[Met Performance] CID:6000
Tristan und Isolde {9} Metropolitan Opera House: 11/2/1887.

(Opening Night {5}
Edmund C. Stanton, General Manager

Metropolitan Opera House
November 2, 1887
Opening Night {5}

Edmund C. Stanton, Director of the Opera


Tristan.................Albert Niemann
Isolde..................Lilli Lehmann
Kurwenal................Adolf Robinson
Brangäne................Marianne Brandt
King Marke..............Emil Fischer
Melot...................Rudolph Von Milde
Sailor's Voice..........Max Alvary
Shepherd................Otto Kemlitz
Steersman...............Emil Sänger

Conductor...............Anton Seidl

Director................Theodore Habelmann

Tristan und Isolde received three performances this season.

Review in The New York Times (W. J. Henderson?):


The season of the German opera at the Metropolitan Opera House began last evening with a performance of Wagner's music drama "Tristan und Isolde." This work was the chief success of last season, and its triumph was hailed by the most enthusiastic of Wagner's partisans as the death knoll of older forms of opera. On the other hand, the most ardent admirers of the partly sensuous school held that "Tristan und Isolde" did not find favor with the public at large but only with that portion of the community with whom reverence for Wagner is an inviolable creed. The disinterested observer may have been and probably was surprised at the vast amount of feeling shown in the controversy, and may have given utterance in the unassailable solitude of his chamber to the not inappropriate lines:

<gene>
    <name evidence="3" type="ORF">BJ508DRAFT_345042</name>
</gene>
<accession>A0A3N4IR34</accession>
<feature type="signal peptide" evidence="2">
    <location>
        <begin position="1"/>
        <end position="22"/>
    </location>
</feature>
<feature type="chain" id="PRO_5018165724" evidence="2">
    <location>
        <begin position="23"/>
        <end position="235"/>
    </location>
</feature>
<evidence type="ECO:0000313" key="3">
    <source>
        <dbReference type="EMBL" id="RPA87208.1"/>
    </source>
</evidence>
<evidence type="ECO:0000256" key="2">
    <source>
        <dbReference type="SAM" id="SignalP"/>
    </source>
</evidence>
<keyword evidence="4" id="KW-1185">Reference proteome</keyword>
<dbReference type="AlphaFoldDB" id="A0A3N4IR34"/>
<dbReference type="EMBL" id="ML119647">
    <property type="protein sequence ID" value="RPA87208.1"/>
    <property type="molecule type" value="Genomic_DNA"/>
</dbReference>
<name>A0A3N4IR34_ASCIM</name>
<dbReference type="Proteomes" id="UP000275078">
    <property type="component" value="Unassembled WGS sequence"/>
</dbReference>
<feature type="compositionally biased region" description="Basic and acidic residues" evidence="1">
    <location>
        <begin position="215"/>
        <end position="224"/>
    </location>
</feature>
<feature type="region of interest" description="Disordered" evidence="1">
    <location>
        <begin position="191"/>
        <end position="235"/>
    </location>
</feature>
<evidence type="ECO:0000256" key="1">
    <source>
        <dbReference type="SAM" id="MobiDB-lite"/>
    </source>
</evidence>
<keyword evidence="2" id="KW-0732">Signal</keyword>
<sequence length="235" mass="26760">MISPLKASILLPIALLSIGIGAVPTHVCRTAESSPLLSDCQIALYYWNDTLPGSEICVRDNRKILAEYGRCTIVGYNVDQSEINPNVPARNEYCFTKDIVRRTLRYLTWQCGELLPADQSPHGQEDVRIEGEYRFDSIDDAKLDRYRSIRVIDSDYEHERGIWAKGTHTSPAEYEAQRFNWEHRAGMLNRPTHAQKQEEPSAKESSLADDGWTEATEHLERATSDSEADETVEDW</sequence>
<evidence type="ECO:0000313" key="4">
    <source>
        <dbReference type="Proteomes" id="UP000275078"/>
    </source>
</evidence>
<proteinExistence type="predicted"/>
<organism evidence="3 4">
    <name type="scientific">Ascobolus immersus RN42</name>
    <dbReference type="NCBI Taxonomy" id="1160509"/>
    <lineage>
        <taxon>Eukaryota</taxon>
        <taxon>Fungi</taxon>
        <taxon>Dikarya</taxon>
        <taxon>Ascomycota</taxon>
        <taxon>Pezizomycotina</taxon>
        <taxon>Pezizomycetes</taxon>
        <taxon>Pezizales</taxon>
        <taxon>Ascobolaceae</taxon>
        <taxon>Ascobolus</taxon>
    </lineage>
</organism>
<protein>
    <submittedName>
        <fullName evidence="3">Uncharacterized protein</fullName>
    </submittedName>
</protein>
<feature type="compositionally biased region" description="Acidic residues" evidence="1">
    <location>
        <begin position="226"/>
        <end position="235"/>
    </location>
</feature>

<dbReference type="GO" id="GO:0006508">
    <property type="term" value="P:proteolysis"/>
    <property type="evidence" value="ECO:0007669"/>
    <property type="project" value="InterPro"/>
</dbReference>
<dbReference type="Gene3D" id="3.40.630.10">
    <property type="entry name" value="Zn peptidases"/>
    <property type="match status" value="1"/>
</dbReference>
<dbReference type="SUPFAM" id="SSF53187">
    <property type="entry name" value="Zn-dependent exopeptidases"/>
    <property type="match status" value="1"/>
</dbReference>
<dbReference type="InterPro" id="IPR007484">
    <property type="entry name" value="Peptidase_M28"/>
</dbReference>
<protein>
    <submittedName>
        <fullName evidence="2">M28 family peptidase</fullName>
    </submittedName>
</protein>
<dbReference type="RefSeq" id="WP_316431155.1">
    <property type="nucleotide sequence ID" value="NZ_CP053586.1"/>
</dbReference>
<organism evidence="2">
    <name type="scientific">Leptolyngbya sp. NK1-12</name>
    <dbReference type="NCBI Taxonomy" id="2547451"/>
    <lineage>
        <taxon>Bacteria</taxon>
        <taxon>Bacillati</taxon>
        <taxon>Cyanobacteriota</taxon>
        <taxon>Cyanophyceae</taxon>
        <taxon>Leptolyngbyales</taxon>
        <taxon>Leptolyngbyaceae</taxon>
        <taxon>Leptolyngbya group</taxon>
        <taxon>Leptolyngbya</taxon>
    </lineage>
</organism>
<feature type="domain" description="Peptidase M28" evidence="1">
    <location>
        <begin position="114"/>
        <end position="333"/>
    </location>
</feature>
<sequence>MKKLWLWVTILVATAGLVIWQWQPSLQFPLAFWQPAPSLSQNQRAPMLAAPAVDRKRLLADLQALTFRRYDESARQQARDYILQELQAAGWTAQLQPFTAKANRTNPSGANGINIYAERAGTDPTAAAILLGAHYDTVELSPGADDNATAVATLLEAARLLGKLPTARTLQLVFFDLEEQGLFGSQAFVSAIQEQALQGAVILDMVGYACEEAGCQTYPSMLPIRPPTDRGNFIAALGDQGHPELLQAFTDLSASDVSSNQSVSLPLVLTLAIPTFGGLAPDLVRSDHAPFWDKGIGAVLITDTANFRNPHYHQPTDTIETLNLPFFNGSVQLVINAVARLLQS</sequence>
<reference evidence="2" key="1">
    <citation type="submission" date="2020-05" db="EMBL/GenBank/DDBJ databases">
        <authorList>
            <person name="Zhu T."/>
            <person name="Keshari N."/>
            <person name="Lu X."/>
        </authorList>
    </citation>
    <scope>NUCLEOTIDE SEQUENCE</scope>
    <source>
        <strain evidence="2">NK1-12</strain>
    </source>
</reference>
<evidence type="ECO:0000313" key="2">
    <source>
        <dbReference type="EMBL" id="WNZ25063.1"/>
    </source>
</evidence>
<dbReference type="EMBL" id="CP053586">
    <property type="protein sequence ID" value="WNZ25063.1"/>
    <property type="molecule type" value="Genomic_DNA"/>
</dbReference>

"Strange all this difference should be "Twixt tweedle-dum and tweedle-dee."

Whether the partisan warfare is to be revived this season or not, the presentation of the Wagner music drama last evening called forth an audience of great size and brilliancy and was greeted with earnest and general demonstrations of hearty approval. The spacious auditorium was crowded, and the applause at the end of each set was warm and prolonged.

It does seem as if a great deal of bitter feeling was wasted in this Wagner war. Criticism, to be wise and just, should be, above all things, dispassionate, and nothing is to be gained by the advocates of German music through angry and vituperative condemnation of everything that was born in Italy. In art the survival of the fittest is inevitable, and the ultra-Wagnerites may rest assured that all that is good in music will live in spite of them. If the world demands sensuous melody, the world will get what it wants, as it usually does in the long run. If, on the other hand, man admits the irrefutable truth of the Wagnerian teachings in regard to the dramatic significance of opera, no amount of outcry will save from oblivion certain operas of the old school which were built on false ideals and are devoid of both sense and true sentiment.